<ChoiceValue i18nKey="Hidden">HIDDEN</ChoiceValue>
                    </ChoiceValues>
                </AttributeSchema>
            </Policy>
        </Schema>
    </Service>
</ServicesConfiguration>

and I used this command to load the file into OpenSSO

AM_TOOLS_BASE=/Applications/Others/Sun/Netbeans6_M10/amAdminTools/amserver
AM_ADMIN=uid=amadmin,ou=people,dc=sun,dc=com
ADMIN_PWD=admin123
POLICY_FILE=./CustomPolicyService.xml

$AM_TOOLS_BASE/bin/amadmin --verbose --runasdn $AM_ADMIN --password $ADMIN_PWD --schema $POLICY_FILE

#7 Call The Custom Policy service from your code

The next steps involve modifying  the code in a web application to call the OpenSSO Custom Policy Service we just created.

The Java code is explained in Robert and Marina's article. You will find it also in the NetBeans project I do provide with this blog entry.

You will need to change the NetBeans project classpath to compile it because the code refers to classes provided by the AM Client SDK.  Strictly speaking, it is not necessary to install the AM Client SDK because all the required jar files and config files are already installed as part of the OpenSSO and Policy Agent installation.

I choose to use the files provided by the Policy Agent.  the files you need to add to your project classpath are :

  1. <policy agent root>/Agent_001/config
  2. <policy agent root>/locale
    
  3. <policy agent root>/lib/amclientsdk.jar

#8 Create users, roles and policies with OpenSSO console

 I created three users and three roles.

Then I created three policies, each one giving an access level (Hidden, Read Only, Full) to each role.

#9 Deploy, Test the application and have fun ! 

Depending on the user you authenticate with, you will have partial or full access to all attributes on the screen.

Should you have comments, remarks about missing pieces or errors in this short tutorial, do not hesitate to leave your comments.

mercredi juil. 25, 2007

Building OpenSSO from Netbeans on Mac OS X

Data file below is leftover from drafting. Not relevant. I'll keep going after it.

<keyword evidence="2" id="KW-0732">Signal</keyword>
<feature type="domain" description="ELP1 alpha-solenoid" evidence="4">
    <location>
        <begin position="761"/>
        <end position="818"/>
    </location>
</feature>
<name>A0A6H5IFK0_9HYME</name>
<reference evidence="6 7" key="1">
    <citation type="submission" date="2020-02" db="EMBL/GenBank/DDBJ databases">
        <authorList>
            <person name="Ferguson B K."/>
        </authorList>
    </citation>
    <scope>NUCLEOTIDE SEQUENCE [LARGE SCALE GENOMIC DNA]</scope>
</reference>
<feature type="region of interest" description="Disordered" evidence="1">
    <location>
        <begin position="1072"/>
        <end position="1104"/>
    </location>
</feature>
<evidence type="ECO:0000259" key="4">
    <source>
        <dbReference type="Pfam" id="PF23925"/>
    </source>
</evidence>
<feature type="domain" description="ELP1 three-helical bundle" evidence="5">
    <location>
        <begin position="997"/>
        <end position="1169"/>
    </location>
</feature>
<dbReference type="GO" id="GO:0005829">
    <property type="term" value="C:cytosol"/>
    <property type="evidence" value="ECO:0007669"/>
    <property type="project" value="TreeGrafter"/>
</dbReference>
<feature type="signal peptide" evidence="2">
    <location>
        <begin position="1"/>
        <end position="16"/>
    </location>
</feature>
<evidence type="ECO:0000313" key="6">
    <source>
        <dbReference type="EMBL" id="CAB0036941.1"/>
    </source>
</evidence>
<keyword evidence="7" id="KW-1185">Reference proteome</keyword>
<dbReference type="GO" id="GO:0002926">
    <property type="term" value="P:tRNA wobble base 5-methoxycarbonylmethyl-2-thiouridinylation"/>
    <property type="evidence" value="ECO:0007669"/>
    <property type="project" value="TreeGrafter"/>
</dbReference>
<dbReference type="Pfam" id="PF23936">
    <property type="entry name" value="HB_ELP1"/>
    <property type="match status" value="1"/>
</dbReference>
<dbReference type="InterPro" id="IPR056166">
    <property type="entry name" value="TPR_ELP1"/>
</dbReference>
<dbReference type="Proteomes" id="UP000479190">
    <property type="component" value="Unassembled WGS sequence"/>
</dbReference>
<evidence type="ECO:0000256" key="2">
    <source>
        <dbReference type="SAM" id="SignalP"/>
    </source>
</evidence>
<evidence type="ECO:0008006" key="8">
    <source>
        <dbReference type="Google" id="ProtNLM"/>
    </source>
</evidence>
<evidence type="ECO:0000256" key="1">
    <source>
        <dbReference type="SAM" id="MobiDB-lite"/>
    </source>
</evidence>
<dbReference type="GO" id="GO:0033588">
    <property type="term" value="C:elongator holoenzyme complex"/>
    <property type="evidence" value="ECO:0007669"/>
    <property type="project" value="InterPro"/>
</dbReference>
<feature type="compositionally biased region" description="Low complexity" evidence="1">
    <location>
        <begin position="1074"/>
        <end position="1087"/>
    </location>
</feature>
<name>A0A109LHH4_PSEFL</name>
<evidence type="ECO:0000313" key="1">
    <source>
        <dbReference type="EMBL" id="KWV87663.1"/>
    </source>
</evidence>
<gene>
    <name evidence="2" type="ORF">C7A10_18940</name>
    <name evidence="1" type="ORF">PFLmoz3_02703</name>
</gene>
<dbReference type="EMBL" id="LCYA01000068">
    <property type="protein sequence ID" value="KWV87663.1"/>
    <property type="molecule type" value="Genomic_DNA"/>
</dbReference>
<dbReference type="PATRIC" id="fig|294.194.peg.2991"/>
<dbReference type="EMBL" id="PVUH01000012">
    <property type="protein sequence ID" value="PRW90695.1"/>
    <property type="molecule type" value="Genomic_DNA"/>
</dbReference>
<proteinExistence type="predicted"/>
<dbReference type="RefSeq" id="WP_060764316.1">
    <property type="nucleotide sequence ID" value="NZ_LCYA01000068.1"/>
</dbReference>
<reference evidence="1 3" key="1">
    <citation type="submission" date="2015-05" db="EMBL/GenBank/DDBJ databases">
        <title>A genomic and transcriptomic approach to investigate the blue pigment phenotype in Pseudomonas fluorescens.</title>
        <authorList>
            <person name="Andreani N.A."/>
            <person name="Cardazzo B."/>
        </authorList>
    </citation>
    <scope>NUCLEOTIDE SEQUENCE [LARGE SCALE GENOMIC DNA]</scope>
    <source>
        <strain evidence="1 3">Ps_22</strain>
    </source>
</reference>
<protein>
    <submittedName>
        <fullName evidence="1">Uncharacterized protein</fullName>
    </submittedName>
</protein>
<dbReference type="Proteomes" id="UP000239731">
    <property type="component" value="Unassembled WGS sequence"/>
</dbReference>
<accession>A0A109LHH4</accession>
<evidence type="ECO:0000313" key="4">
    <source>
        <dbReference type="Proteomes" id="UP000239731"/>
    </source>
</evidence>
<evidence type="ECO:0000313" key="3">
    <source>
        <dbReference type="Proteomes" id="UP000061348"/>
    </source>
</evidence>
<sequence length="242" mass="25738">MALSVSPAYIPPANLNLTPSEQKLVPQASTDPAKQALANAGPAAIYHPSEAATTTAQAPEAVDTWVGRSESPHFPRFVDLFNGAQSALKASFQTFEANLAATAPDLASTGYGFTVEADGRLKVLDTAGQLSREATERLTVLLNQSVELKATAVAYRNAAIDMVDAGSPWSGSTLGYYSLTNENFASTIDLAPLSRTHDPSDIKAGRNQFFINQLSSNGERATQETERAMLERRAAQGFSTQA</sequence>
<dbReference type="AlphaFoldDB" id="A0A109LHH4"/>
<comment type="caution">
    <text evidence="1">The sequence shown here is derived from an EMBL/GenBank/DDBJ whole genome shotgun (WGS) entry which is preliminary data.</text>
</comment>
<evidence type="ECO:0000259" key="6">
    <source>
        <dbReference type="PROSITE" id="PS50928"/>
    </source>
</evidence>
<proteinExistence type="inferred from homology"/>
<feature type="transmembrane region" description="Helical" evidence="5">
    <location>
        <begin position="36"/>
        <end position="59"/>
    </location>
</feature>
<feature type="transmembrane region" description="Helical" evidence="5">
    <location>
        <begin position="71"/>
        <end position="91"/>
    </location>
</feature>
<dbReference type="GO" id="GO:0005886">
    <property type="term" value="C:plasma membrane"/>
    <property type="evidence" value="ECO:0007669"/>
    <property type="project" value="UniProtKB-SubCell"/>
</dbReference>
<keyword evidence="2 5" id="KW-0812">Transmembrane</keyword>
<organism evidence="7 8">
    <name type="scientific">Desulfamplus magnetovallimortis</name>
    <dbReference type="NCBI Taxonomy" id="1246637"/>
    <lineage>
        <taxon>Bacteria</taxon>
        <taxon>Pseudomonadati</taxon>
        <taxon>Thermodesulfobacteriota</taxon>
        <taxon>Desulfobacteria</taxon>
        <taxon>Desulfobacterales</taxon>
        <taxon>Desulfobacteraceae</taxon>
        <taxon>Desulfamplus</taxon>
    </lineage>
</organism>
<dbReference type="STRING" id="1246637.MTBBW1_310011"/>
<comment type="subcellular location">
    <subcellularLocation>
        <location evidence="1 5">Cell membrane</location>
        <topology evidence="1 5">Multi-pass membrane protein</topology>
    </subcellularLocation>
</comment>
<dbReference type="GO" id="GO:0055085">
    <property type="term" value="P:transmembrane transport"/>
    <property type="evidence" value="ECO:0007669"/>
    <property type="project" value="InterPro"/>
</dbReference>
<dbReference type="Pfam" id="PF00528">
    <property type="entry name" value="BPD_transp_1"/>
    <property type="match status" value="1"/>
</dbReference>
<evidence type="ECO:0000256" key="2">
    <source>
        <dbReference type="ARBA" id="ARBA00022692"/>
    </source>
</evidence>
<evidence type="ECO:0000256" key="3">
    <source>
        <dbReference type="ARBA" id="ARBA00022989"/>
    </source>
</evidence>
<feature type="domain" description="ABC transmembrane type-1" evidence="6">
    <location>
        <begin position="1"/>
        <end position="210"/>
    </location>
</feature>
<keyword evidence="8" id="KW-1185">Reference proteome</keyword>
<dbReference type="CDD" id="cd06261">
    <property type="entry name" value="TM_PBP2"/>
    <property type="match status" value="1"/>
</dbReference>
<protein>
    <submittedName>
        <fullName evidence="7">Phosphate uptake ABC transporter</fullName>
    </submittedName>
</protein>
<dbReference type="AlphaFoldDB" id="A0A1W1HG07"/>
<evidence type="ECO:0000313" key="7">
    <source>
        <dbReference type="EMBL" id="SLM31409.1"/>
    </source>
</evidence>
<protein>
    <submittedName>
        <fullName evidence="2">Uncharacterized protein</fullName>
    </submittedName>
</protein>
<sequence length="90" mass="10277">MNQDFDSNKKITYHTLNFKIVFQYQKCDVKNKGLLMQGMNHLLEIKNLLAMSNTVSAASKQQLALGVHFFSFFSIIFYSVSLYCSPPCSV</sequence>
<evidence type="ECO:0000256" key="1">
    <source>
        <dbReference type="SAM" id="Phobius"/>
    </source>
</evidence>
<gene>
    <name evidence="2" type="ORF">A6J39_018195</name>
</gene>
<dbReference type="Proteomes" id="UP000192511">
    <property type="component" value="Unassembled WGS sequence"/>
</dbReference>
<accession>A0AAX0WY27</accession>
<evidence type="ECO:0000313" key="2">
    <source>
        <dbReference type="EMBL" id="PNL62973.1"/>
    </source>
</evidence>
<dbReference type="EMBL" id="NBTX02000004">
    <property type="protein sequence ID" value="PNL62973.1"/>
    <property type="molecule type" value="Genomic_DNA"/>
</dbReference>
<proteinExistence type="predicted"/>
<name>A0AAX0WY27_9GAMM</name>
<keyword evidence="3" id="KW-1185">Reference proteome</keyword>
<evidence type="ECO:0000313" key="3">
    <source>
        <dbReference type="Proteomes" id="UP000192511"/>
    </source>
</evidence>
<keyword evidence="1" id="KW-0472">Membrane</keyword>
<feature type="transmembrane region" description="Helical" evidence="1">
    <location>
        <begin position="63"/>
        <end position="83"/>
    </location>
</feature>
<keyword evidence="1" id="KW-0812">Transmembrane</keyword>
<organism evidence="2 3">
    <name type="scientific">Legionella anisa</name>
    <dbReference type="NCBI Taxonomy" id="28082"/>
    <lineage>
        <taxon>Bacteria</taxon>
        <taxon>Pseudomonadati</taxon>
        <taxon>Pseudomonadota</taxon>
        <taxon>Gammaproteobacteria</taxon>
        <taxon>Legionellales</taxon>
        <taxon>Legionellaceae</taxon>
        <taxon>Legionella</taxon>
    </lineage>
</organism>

I spent some time to build OpenSSO from within NetBeans.  My objectives were not only pedagogical, I mainly wanted to be able to run the client SDK under control of the NetBeans debugger to better understand why my code was not behaving as expected (more about my code and the sample I built in another blog entry).

While many docs are available on OpenSSO web site, it is not always easy to find where to start, which doc to use nor to fill out the missing pieces, hence this write up.

Here are the steps I followed :

  • Obviously, download and install NetBeans 6 (latest milestone is M10 at the time of this writing)
  • Download OpenSSO's source code
  • Follow the instruction in the README to acquire and compile the required third-party libraries
  • Ensure everything compiles correctly by typing ant nightly in the top level directory of your source tree.  The process took 14 min on my Mac Book Pro.
  • Create the NetBeans project, following these instructions
  • In the "Java Source Classpath" panel of your project's properties add the following libs :
    • <opensso root>/product/shared/built/classes
    • <opensso root>/resources/jato/jato.jar
    • <opensso root>/resources/lockhart/lib/cc.jar
  • Give NetBeans a couple of seconds to parse the source and the new libs and ... all the errors should be gone !

As an extra bonus, you can now use the CVS graphical user interface  built into NetBeans to browse the revision history, view diffs etc ...

I followed these steps on Mac OS X and Solaris 10 and, without surprise, the procedure is similar.

Under Mac OS X, make sure you have the development tools installed to compile the third-party libs.  On Solaris, make sure you have a basic development environment (gcc, gmake and the likes) installed.

Note : these steps will only build amserver, amAdminTools, distAuth, amClientSDK, console etc ... you will not get Federation nor the agents ....  I will let this as an exercise for you :-)  Please feel free to leave your comments if something is unclear, missing or incorrect.

About

Sébastien Stormacq is a Senior Software Architect at Sun Microsystems. He uses his 15+ years of professional experience to design large scale, secured and highly transactional architectures based on Sun's middleware solutions.